Lockdown wrap: The lunatics running the asylum

There’s a steam engine at the Science Museum where you can see the cogs and pistons working in mesmerising synchronicity. This week we’ve been exposed to the inner machinery of the Football League, it’s like someone has opened up the Flying Scotsman to find it powered by elastic bands, Sellotape and custard.

The centrepiece of the whole affair is, of course, what to do with the rest of the season since its suspension in March, and specifically, what to do with League 1. Agent provocateurs in the saga are Peterborough United who will lose most if the season is brought to a premature end. 

Peterborough are a two headed beast made up of owner Darragh MacAnthony and director of football Barry Fry. Fry, if you need reminding, once brought himself to near bankruptcy buying Peterborough before finding that he hadn’t bought them at all. In 2018 he was fined £35,000 and banned from football for betting irregularities. MacAnthony re-employed Fry, who would surely be unemployable in any other business, when the ban ended. MacAnthony himself was in court in 2012 accused of ‘theft by swindle and misappropriation of funds’ and was once forced by a court to pay an ex-employee nearly £160,000 in unpaid commission. 

The main thrust of Posh’s argument seems to be that because they’re going to win their remaining games, the season should be played out. Fry claims that teams are only ahead of them because of their results, which is obviously unfair. On Oxford specifically he argued that we were only third because ‘If Oxford hadn’t won [at Shrewsbury] they would be eighth and outside the play-offs’. The Peterborough press think this is a credible argument because we ‘only’ won after coming back from two goals down against ten men. Pfft, so not a proper win, then. Fry has more confidence in something that might happen in the future than something that objectively did happen in the past.

MacAnthony announced via Twitter that he was speaking on behalf of a number of teams, including Oxford, in saying they wanted to play. Oxford confirmed that this is their preference though they’ve yet to confirm whether they support some of MacAnthony’s other plans such as forcing teams to forfeit games or suing anyone who doesn’t agree with him. Let’s not forget that Oxford are largely unaffected by almost all scenarios being suggested, so a neutral position is probably more favourable than promoting one so obviously biased.

For example, Southend’s owner Ron Martin has called for the season to be voided for the purposes of ‘sporting integrity’. By extraordinary coincidence, voiding the season would save Southend from relegation. Southend are sixteen points from safety and may even be caught by Bolton who started with no players and minus-12 points. But, Martin argues, by not playing the remaining games we would never know if Southend could suddenly find title winning form, and that wouldn’t be fair, would it? 

OK, so let’s play, you might argue. On no, this isn’t possible either because we should only play ‘when it is safe to do so’, a phrase nobody understands. For Ron, there is no scenario by which we can complete the season safely, therefore VOID, VOID, VOID.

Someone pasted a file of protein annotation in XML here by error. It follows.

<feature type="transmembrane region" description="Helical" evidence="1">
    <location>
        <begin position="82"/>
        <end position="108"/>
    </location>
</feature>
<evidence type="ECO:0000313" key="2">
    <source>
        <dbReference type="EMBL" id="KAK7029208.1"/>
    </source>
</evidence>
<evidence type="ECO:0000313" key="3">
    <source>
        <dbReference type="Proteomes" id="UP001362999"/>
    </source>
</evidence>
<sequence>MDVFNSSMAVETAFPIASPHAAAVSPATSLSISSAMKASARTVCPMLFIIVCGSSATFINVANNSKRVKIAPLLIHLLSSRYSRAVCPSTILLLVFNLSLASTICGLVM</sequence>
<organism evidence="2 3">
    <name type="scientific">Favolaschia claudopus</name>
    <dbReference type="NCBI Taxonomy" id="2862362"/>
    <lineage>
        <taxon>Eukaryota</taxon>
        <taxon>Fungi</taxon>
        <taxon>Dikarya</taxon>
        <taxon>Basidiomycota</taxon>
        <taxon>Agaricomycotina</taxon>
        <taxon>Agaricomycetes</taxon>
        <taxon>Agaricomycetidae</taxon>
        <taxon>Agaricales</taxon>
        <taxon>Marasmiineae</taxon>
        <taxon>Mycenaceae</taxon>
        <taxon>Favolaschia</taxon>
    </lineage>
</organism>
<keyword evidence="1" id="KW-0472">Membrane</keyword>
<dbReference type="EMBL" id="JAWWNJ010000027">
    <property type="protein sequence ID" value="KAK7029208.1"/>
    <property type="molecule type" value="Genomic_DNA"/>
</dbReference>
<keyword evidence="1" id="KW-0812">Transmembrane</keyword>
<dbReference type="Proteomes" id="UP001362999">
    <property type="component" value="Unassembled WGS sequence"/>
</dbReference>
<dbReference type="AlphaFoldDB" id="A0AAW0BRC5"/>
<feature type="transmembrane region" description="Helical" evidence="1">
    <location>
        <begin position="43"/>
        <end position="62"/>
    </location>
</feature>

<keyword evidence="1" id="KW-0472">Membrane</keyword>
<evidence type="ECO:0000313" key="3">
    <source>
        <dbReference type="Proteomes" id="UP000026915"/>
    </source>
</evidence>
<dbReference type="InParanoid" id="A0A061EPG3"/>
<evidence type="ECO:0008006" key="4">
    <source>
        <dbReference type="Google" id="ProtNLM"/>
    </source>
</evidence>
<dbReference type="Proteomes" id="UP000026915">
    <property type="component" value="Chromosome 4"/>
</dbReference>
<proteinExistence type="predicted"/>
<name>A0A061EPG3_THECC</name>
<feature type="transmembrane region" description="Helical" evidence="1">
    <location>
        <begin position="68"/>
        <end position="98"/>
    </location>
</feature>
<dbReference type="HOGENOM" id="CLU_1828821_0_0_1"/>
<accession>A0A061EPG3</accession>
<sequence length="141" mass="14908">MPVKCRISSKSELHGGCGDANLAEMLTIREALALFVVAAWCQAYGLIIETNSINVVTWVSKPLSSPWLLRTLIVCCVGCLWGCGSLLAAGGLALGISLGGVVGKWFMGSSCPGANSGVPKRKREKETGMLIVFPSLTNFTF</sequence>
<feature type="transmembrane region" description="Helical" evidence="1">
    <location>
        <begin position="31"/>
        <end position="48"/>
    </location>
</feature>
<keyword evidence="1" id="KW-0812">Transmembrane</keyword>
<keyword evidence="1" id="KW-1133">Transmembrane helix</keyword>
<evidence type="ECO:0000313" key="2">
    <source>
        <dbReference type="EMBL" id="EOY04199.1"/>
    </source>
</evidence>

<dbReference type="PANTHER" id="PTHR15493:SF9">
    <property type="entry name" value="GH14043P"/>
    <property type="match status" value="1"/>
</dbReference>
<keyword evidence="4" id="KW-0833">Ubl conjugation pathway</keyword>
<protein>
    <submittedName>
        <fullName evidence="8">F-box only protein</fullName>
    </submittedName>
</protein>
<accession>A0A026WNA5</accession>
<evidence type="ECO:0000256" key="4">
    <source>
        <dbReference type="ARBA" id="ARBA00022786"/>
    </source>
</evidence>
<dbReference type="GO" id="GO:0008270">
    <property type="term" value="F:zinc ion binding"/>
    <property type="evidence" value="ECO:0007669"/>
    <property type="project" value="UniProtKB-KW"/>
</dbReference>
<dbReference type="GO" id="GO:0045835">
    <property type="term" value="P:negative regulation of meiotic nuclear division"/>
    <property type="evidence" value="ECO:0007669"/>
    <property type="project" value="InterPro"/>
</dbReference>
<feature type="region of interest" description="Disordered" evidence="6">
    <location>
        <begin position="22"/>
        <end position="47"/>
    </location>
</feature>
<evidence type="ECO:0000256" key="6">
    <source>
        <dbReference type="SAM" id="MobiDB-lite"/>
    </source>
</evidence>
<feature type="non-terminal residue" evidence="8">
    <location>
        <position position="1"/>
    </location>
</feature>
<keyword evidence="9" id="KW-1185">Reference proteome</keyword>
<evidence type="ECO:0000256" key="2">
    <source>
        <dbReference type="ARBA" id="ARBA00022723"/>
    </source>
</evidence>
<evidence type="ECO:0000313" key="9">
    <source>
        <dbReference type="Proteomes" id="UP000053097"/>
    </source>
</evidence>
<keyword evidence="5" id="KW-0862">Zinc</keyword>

Some players agree, a number are aghast that people are sick-minded enough to even talk about football when people are dying. This is one of those football humblebrags – acknowledging that people are dying while always using football as a central reference point. People are talking about lots of things happening while people are dying, in fact people die all the time while things are happening. The world is trying to find a way of functioning while minimising the risk. Football, it seems, cannot function without concrete certainty, including getting access to endless testing that’s not routinely available to most regular folks.

If only there were a central governing body in England to sort this mess out on behalf of the Football League, some kind of English Football League. The EFL have chosen to devolve responsibility for resolving their problem to the individual divisions. This is like the government devolving responsibility for managing the infection rate to each individual within the country. Yes, you can go to the beach, but use your common sense. Common sense, if it exists at all, is common to everyone, so if one person uses their common sense to go to the beach safely, so will thousands of others, it’s, well common sense. By devolving responsibility to resolving the issue to the clubs, the clubs are likely to use their common sense and back positions most favourable to them, that means there’ll be winners and losers which creates a schism.

Only in the last few days have the EFL finally provided a framework for resolution. But, if the Oxford Vaccine Group can start developing a vaccine for Disease X – an unknown virus which will cause a pandemic before it happens, you might think that the EFL could have come up with a democratic method for resolving ‘Critical Issue X’ – a massive unknown problem which would affect the entire league. It seems not, there appears no established decision-making protocol for proposing or choosing possible resolutions, it’s taken weeks to come up with one inviting the shysters and vagabonds into the vacuum.

Still, at least League 2 is all resolved and congratulations to Swindon Town for winning the title. Or have they? Court papers this week revealed that Swindon’s owner Steve Power has been less than honest with, well, everyone. Swindon are, in effect, owned by a company called Swinton Reds. Back in 2013 Power entered into an agreement with an anonymous investor to take a 50% stake Swinton Reds (and therefore Swindon Town). Michael Standing, who Oxford fans will remember for his seven-game stint in a yellow shirt including a 1-0 defeat at Histon claims he was the mysterious financial muscleman. Power, however, claims that he sold the interest to Standing’s friend and Premier League diesel Gareth Barry. Weirdly, this all happened in the same meeting and nobody took the time to clarify just who Power was talking to. In fact, seven years later, nobody has taken a moment to check who provided the money.